While it's no longer strictly necessary, I still think it's good
discipline to explicitly return a value from main(), too.
| }
`----

The error is:

,----
| gcc -O2 /Users/william/studio/helloworlds/foo.cpp -lm -o foo
| /Users/william/studio/helloworlds/foo.cpp: In function 'int main(int, char**)':
| /Users/william/studio/helloworlds/foo.cpp:26: error: invalid conversion from 'int (*)(char*)' to 'int (*)(void*)'
`----
It's perfectly legal to request that conversion, but it is not a
conversion that will occur implicitly. You have to perform an explicit
cast.

Note: the ONLY thing you can usefully do with the value of 'f' after
the conversion is convert it back to the original type, and then use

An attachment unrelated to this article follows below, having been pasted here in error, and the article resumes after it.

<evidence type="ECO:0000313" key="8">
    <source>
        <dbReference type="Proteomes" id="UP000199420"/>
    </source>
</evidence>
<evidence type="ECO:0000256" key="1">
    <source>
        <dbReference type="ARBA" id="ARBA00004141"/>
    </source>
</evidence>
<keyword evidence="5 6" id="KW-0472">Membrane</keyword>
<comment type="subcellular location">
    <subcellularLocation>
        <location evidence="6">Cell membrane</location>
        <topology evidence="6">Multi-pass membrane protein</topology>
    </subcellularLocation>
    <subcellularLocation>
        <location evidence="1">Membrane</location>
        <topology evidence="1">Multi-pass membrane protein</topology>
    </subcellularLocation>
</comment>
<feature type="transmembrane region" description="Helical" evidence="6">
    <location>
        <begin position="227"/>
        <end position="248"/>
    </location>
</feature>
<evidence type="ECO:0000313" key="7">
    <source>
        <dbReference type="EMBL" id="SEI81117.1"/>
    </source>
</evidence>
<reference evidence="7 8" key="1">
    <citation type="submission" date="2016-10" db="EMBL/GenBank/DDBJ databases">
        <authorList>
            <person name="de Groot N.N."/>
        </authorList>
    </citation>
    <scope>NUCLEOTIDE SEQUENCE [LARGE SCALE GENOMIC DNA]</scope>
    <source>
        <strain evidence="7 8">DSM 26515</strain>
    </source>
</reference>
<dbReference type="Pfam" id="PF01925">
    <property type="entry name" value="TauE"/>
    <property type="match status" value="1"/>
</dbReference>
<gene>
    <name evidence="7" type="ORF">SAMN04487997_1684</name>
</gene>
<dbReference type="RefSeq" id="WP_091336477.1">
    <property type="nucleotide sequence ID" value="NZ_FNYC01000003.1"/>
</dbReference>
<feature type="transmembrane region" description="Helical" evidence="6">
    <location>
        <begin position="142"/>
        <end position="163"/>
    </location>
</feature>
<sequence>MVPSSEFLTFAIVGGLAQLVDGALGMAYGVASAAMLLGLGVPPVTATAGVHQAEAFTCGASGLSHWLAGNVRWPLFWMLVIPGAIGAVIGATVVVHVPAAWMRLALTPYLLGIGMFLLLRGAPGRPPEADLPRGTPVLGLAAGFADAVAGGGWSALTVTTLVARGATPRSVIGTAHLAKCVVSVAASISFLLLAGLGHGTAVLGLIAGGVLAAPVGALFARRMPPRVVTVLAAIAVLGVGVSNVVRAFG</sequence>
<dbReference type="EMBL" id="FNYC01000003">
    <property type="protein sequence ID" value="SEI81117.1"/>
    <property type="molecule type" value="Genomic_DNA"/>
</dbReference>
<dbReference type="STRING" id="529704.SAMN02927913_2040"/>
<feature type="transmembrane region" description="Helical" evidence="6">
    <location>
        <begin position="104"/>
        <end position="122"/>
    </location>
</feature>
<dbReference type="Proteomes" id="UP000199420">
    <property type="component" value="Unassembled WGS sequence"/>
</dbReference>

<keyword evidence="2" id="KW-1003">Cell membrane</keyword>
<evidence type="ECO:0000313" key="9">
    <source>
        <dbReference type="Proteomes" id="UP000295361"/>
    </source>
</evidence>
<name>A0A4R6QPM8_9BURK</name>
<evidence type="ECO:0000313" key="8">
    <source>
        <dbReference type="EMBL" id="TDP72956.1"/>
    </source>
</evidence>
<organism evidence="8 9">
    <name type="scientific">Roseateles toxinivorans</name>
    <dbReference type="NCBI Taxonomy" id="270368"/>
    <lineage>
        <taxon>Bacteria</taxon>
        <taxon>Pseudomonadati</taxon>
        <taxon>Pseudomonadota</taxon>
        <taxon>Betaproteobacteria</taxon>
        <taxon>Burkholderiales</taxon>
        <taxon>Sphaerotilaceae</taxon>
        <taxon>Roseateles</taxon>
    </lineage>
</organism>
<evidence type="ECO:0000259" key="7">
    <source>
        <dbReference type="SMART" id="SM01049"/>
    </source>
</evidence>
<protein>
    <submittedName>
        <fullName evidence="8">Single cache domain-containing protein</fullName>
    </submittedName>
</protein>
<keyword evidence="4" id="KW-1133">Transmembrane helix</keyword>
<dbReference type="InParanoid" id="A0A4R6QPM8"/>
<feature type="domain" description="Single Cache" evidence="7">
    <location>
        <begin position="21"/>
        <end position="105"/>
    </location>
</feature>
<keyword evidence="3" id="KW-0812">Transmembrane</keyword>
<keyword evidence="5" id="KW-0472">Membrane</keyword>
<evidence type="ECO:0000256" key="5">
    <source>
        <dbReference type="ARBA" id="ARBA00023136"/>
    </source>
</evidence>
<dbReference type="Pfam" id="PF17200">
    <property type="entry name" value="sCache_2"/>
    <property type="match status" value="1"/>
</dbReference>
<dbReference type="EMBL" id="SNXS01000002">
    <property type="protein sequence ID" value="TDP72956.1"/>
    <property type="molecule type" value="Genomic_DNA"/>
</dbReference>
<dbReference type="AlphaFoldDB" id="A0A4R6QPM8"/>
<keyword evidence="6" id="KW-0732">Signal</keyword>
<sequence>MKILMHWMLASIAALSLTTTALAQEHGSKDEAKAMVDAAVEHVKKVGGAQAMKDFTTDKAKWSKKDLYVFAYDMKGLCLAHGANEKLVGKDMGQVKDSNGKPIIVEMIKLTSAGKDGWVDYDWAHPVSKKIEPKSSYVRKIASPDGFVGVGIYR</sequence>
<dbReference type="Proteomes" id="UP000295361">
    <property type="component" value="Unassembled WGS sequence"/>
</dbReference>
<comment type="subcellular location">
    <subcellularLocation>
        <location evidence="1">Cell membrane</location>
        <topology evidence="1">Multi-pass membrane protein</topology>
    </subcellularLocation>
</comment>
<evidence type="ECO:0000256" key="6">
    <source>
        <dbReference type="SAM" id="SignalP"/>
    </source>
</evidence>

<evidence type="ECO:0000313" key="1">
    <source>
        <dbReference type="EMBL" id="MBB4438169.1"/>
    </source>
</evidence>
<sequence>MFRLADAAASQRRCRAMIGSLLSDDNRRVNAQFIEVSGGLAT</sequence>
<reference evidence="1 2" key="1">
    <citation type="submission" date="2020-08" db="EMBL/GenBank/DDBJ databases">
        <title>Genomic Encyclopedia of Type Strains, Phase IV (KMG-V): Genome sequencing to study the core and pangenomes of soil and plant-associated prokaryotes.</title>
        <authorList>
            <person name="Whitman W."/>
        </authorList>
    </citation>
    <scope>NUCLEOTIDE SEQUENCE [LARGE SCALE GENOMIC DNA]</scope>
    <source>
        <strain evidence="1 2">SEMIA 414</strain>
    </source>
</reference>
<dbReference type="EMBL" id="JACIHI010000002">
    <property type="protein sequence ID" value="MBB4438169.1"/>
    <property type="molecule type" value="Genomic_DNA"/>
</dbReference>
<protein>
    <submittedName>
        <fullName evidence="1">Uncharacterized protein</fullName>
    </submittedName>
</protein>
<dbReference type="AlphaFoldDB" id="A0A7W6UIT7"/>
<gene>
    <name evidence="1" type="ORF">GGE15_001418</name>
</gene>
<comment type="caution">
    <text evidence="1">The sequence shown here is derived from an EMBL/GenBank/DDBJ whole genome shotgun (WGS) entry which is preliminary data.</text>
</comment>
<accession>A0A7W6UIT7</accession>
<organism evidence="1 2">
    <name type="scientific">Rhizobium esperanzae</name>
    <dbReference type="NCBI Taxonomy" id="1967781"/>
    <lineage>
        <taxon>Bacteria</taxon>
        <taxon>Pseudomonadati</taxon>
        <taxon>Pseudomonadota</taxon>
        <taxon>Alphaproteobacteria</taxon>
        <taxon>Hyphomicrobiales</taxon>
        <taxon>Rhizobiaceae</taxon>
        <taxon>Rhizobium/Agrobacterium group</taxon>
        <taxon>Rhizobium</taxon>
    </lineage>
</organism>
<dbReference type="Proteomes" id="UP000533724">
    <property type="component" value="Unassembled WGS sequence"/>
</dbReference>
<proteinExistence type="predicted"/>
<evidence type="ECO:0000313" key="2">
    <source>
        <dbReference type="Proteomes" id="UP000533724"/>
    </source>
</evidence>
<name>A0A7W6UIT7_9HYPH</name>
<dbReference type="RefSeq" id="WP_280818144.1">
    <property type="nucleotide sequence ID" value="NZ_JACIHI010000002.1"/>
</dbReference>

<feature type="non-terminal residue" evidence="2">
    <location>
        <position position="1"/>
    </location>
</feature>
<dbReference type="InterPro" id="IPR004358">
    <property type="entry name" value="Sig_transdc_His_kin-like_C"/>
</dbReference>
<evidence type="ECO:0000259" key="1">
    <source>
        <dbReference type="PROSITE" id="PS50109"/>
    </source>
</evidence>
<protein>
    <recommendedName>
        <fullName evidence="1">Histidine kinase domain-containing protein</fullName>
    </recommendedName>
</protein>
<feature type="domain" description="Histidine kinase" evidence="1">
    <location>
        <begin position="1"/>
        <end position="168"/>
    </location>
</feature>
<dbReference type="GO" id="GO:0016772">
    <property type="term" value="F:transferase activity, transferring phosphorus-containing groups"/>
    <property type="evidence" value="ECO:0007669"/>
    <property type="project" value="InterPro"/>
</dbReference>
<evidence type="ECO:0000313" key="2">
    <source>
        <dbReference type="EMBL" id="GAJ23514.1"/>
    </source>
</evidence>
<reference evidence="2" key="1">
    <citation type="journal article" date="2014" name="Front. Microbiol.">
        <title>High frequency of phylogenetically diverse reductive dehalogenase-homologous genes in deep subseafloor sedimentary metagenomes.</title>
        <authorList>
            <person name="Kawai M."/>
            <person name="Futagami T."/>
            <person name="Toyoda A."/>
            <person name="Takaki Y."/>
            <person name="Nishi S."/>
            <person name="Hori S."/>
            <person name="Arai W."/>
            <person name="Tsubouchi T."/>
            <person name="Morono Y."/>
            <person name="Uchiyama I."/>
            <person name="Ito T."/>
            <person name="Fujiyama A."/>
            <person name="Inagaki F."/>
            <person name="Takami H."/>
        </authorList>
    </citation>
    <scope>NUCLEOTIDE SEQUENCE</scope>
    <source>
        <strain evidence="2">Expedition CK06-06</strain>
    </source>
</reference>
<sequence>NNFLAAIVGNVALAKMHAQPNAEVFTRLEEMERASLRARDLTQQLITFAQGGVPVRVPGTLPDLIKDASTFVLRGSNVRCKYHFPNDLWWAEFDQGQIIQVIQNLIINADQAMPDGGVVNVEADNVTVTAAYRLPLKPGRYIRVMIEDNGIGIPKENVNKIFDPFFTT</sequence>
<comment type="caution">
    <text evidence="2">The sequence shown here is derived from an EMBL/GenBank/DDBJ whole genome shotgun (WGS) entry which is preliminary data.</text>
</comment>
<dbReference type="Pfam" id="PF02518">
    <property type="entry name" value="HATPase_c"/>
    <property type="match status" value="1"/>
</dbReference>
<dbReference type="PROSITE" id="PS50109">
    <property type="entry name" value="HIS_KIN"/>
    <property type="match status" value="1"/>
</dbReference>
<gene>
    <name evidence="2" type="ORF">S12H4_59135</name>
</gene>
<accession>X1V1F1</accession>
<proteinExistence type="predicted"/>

the restored function pointer to call the function. Here's a corrected
version:

int foo(char *p)
{ return 0; }

int main(int argc, char *argv[])
{
typedef int (*FUNC)(void *);

FUNC f = (FUNC)foo;

int (*g)(char*) = (int (*)(char*))f;
return g(argv[0]);
}
Dec 13 '07 #7

P: n/a
ja*********@verizon.net writes:
You've declared your function as returning an 'int', and then failed
to return anything. gcc will warn about these things; you should turn
the warning on. I normally use

gcc -ansi -pedantic -Wall -Wpointer-arith -Wcast-align -Wwrite-strings
-Wstrict-prototypes -Wmissing-prototypes
[...]
While it's no longer strictly necessary, I still think it's good
discipline to explicitly return a value from main(), too.
Thanks. I'll be more careful before posting next time.